Biometric recognition was once a concept found in dystopian science fiction films, with The Minority Report being a famous example of one in which everyone was tracked by their eye scan. Now, the futuristic idea is creeping into everyday life, usually as a way to enhance safety and security.
The notion of face and fingerprint scans is now changing the way some countries like China approach security and authentication. Many people are now beginning to wonder how widespread the influence of biometrics will be in the UK and Ireland.
Enhancing airport security
Biometrics have already started to infiltrate UK airports, with eye scans being used in certain airports already. Iris image capture technology can be found at Heathrow, Gatwick, and Manchester among others, but it is currently in a trial phase and only being used for passengers travelling to UK destinations. In the USA, the technology is only in place in 16 airports in cities including Los Angeles and Miami.
It only seems like a matter of time before facial recognition technology will spread across the country, as it represents an excellent security measure. Along with ensuring that there is a record of everyone flying, it will be a useful tool for police who are trying to track down criminals fleeing the country. It could also reduce the risk of terror attacks in airports, as facial recognition could instantly trigger silent alarms if suspects enter an airport.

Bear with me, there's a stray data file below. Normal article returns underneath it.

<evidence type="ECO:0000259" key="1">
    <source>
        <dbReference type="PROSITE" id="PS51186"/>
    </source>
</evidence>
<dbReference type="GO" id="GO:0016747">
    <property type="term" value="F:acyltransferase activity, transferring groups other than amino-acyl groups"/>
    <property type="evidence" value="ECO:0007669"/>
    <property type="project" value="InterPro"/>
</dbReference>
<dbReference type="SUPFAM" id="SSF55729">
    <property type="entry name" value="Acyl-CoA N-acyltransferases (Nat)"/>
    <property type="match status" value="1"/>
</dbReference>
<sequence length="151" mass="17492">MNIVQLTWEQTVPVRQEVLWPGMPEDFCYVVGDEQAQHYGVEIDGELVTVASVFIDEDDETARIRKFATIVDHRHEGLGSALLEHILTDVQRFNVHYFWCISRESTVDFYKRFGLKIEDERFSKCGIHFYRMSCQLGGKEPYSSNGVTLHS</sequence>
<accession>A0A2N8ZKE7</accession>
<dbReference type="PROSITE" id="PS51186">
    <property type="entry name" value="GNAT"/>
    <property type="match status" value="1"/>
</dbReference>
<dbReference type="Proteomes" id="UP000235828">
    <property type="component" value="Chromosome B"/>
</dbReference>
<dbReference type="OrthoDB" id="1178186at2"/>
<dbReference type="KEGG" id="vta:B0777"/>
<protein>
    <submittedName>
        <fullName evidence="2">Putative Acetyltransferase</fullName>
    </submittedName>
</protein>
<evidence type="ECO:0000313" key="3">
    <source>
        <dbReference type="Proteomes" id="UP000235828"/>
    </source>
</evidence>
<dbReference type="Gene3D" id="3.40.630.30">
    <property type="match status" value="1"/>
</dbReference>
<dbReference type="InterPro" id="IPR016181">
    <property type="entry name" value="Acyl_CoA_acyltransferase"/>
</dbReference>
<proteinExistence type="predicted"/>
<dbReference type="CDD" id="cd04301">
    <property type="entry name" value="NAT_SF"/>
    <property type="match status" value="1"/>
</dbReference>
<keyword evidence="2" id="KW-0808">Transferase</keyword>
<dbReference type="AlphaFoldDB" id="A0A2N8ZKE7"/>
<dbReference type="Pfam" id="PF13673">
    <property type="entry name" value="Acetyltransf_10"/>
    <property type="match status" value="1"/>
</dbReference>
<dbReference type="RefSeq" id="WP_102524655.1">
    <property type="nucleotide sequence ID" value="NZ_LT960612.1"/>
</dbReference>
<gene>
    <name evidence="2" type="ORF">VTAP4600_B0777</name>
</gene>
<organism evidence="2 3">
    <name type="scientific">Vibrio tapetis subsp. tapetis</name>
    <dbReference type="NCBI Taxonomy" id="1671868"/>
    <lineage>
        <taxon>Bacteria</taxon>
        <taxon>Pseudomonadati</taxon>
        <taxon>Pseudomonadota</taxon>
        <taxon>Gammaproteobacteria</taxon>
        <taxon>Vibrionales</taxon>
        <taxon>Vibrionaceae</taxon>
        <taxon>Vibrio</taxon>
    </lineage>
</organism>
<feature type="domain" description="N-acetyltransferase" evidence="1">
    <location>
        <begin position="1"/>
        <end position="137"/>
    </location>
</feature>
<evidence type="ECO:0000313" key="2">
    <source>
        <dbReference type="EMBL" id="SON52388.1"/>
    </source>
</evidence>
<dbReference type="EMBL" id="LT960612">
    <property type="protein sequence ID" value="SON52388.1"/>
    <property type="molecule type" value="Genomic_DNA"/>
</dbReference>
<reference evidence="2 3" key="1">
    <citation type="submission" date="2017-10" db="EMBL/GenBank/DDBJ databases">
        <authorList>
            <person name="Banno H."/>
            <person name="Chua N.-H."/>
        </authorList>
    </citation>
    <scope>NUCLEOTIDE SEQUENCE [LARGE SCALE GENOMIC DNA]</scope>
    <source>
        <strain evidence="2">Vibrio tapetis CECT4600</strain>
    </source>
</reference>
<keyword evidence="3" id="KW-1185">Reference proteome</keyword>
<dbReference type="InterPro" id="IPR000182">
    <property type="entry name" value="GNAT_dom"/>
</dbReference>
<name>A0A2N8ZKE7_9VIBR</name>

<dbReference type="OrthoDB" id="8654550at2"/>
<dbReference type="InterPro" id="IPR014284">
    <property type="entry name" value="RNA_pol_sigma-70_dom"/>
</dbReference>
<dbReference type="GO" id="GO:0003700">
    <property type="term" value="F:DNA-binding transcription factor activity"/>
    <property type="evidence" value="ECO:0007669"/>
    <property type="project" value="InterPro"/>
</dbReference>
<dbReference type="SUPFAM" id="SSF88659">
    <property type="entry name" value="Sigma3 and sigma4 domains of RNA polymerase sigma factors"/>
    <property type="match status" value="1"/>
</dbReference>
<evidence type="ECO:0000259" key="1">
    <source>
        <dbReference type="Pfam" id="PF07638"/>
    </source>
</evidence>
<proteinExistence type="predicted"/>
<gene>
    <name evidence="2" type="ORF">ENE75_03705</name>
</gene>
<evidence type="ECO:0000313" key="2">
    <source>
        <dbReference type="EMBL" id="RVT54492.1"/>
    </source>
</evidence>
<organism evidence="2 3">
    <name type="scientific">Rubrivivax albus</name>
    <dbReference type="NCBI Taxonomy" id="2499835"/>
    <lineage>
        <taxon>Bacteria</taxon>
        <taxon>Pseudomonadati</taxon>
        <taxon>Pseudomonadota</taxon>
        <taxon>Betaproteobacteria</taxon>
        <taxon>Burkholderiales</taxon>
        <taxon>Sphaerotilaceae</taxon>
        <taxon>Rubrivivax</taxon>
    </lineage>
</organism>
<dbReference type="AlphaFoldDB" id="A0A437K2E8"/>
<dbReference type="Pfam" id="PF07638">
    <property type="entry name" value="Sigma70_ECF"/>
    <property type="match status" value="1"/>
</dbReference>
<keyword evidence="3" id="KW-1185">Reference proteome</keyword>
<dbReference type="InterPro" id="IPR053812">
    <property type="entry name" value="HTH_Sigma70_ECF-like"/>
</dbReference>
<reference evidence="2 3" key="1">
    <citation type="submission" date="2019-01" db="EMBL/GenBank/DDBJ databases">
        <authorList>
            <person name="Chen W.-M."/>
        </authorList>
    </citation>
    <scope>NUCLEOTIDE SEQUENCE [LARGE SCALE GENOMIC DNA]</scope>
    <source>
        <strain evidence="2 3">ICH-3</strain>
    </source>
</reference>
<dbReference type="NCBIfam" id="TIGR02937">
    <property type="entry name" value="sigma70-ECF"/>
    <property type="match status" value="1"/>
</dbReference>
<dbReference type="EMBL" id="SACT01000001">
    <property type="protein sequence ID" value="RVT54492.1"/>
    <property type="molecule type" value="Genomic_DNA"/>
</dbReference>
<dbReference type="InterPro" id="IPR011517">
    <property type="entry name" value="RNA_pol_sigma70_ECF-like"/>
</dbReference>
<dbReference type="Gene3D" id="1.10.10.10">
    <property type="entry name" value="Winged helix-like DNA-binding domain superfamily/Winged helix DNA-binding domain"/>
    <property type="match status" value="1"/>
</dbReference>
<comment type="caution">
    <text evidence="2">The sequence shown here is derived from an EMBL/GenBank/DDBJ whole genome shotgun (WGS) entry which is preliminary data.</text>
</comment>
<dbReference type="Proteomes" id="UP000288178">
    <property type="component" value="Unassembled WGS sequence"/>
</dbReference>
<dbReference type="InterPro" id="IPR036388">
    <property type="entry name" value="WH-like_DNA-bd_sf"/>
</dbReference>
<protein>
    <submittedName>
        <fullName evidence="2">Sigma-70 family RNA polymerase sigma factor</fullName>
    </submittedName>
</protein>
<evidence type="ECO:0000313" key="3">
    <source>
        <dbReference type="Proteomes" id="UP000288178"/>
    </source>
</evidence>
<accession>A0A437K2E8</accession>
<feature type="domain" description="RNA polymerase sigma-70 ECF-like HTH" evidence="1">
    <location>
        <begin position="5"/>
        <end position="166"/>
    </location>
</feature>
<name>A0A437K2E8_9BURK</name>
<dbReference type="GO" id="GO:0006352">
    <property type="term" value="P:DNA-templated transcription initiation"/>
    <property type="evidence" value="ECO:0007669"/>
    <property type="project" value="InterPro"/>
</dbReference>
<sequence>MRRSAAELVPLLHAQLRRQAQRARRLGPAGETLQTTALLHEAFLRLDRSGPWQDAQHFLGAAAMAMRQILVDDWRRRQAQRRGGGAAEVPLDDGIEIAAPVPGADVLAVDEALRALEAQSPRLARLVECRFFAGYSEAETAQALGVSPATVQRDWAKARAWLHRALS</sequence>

Biometrics can also be used to smooth the boarding process, and it could just be a matter of time before tickets and passport checks are scrapped altogether. If travellers could simply walk into an airport and go through the security checks based on their facial scans, it could make flying a more enjoyable and seamless process.
There are various ways that biometrics are likely to come in and improve retail over the next few years. Face and fingerprint scans are already being used on mobile apps, especially when users have to provide payment details.
For example, more people than ever are turning to online lottery options because of the enhanced security and the fact that they never have to risk losing their tickets. They also provide more draws than state lotteries, thanks to the way they use a random number generator to imitate EuroMillions draws. Players in the UK and Ireland can play these games every hour and be in with a chance of winning life-changing sums of money.
Physical retailers will soon have to replicate the online world using biometrics. Lottery retailers could benefit, as it means all tickets from a draw can be tracked. Biometrics could also be used for payments in supermarkets, with people simply having to scan their faces to have money taken from their account for the payment.
All this may sound quite futuristic still, but it’s not a long way off. Biometrics are already becoming widespread, and the technology should be mainstream by the end of the decade.